How we plan to stop Woodfibre LNG... for good.

Woodfibre LNG has been awfully quiet lately. What exactly have they been up to? And what are we doing to stop them? Here's the update: Continue reading

Burnco is back... for two public comment periods

Burnco Rock Products wants to build a large scale open pit gravel mine in the McNab Creek watershed in Howe Sound, despite widespread opposition. This highly destructive project threatens McNab Creek, which is one of only three salmon-bearing estuaries in Howe Sound. Save Continue reading

Pacific Northwest LNG is dead! But what about Woodfibre LNG?

Pacific Northwest LNG has announced that it is cancelling its project on Lelu Island, "due to changes in market conditions." The BC Liberals are already blaming the BC NDP, but the reality is that prices for LNG have plummeted more than 70% in the last few years, making it uneconomic to proceed without massive subsidies from BC taxpayers. Save Continue reading

Kicking off 2017 with a bang

Happy 2017 everyone! This year is already shaping up to be a very busy one for My Sea to Sky as we work hard to stop Woodfibre LNG in the lead-up to the Provincial election. Continue reading

Help us to kickstart our campaign to protect Howe Sound

  I'd like to take a moment this holiday season to celebrate a few of our successes. In less than three years, we have built a powerful alliance of more than 5,000 people that love Howe Sound as much as we do. Save Save Continue reading

Christy Clark's desperate election ploy

Last week Premier Christy Clark organized a last-minute press conference over at the Woodfibre LNG site to announce that the "project is a go" thanks to the latest eDrive electricity rate for the LNG industry. This eDrive rate is equivalent to a subsidy of $34 million every year for Woodfibre LNG - all for 100 jobs. You do the math on that. Save Save Save Continue reading

Blog: 'Technically legal' not good enough

April 24, 2016 - John French (pictured above), Woodfibre LNG’s Community Relations Manager, wrote hoping to assure the public that we need not to worry about the inherent risks of building an LNG export facility up Howe Sound at Woodfibre.  We are told that safety surrounding marine traffic “will be very manageable”. We are told that their proposed seawater cooling system is “legal”: both facile assurances uttered by a corporate representative paid to issue such assurances.  It is hoped we will set aside scientifically founded concerns about both public safety and environmental risk. Why?  Because it is “legal”, that’s why!  Continue reading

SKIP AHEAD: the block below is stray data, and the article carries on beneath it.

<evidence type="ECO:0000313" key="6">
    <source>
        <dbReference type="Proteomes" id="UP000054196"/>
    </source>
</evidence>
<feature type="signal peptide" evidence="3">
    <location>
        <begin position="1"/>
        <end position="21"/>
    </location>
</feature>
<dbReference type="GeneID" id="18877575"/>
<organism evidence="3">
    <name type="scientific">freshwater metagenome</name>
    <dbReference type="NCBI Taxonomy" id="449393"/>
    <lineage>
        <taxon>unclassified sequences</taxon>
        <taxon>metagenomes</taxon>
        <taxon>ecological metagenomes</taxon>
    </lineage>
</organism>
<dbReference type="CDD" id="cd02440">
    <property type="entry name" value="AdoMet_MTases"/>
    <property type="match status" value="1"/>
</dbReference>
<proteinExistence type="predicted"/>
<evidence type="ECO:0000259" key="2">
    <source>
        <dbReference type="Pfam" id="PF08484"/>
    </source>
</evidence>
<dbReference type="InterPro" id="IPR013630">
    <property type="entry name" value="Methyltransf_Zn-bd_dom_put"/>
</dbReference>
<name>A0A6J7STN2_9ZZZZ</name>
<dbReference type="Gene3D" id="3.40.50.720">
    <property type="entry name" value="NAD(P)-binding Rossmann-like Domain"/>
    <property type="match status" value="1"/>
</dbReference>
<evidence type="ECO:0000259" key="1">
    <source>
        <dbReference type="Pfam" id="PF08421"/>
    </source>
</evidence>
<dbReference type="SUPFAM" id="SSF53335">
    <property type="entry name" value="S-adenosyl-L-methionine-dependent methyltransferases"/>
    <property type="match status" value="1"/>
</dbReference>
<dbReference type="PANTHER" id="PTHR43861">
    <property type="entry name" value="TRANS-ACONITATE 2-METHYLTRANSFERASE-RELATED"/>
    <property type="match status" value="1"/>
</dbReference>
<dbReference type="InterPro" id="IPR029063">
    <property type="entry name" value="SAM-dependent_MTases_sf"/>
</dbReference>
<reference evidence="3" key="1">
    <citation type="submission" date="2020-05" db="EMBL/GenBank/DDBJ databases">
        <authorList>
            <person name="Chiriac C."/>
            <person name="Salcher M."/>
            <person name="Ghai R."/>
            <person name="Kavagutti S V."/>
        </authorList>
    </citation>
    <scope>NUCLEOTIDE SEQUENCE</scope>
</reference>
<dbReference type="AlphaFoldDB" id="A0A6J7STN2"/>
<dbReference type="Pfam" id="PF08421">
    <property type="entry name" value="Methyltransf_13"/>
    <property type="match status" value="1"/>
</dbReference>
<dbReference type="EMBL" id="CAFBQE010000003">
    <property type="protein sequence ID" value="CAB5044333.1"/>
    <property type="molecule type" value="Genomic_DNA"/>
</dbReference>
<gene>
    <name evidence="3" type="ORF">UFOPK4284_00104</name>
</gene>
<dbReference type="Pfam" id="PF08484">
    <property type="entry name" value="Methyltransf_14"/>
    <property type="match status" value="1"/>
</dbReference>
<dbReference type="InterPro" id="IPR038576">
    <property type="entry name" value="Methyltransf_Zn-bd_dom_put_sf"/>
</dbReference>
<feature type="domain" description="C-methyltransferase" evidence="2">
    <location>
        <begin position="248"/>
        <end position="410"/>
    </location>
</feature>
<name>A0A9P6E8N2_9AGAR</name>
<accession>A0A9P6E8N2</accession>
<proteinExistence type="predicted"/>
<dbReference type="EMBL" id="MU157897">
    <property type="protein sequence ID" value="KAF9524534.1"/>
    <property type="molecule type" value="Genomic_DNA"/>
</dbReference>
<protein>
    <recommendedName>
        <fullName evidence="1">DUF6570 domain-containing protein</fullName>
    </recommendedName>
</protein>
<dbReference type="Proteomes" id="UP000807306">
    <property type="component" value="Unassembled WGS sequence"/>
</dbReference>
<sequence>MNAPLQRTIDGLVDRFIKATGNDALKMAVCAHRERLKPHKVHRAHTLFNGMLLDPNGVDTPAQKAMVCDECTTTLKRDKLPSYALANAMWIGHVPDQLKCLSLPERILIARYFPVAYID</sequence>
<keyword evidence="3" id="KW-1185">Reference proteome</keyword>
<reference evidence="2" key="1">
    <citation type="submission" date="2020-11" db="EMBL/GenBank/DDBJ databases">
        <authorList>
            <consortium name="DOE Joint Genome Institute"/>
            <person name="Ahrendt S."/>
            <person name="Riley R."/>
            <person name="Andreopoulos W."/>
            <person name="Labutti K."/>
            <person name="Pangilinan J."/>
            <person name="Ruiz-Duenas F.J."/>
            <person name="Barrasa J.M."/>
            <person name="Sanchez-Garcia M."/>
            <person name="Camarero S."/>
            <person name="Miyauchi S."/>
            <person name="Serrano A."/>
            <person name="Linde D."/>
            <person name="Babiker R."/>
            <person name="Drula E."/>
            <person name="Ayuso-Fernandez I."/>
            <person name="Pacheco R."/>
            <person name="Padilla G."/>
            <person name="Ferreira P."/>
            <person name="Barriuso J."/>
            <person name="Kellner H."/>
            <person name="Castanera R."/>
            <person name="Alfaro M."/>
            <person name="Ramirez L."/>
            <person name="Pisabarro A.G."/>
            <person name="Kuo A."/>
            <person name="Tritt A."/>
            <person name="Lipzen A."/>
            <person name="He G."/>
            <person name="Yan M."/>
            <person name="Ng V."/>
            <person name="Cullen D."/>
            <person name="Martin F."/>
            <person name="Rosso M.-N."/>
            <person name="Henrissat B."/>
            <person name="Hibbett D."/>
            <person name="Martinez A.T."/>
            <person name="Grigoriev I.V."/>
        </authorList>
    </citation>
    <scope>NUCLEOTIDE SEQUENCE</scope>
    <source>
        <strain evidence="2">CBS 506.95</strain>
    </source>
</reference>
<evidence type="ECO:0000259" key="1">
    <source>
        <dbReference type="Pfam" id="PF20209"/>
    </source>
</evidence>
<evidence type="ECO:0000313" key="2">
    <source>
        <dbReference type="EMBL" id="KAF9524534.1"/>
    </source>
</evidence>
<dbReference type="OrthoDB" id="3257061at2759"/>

Minister Catherine McKenna's lack of due diligence on Woodfibre LNG approval

I cannot adequately express my anger, disappointment, and despair upon learning that you have given the green light for the proposed Woodfibre LNG project in Howe Sound, BC. The west coast is a long way from Ottawa, so perhaps you don't fully understand how the communities around Howe Sound have been fighting to stop this project over the last two years? Continue reading

Woodfibre LNG's owner not up to Canada's "highest ethical standards"

  The Federal Government has decided to grant environmental approval for the Woodfibre LNG plant in Howe Sound.  Critics of the project have long pointed to the alarming environmental and human rights record of businesses owned by Woodfibre’s owner, Indonesian billionaire Sukanto Tanoto. They question why, given such public commitment to pursuing the highest ethical standards, our government is handing over the future of this iconic place to a company controlled by an individual with such dubious ethical standards.   "For LNG, I believe the same three ground rules apply as when I was in office. Workers must see good-paying jobs, communities must see real benefits and we can never compromise when it comes to our environment.” Mike Harcourt, former Premier of BC, Vancouver Sun op-ed, March 22, 2015 Continue reading

Upstream Gas Emissions Not Adding Up

  More questions are being raised over the accuracy of the federal government’s new calculations of upstream greenhouse gas emissions for energy projects such as pipelines and liquefied natural gas plants. Continue reading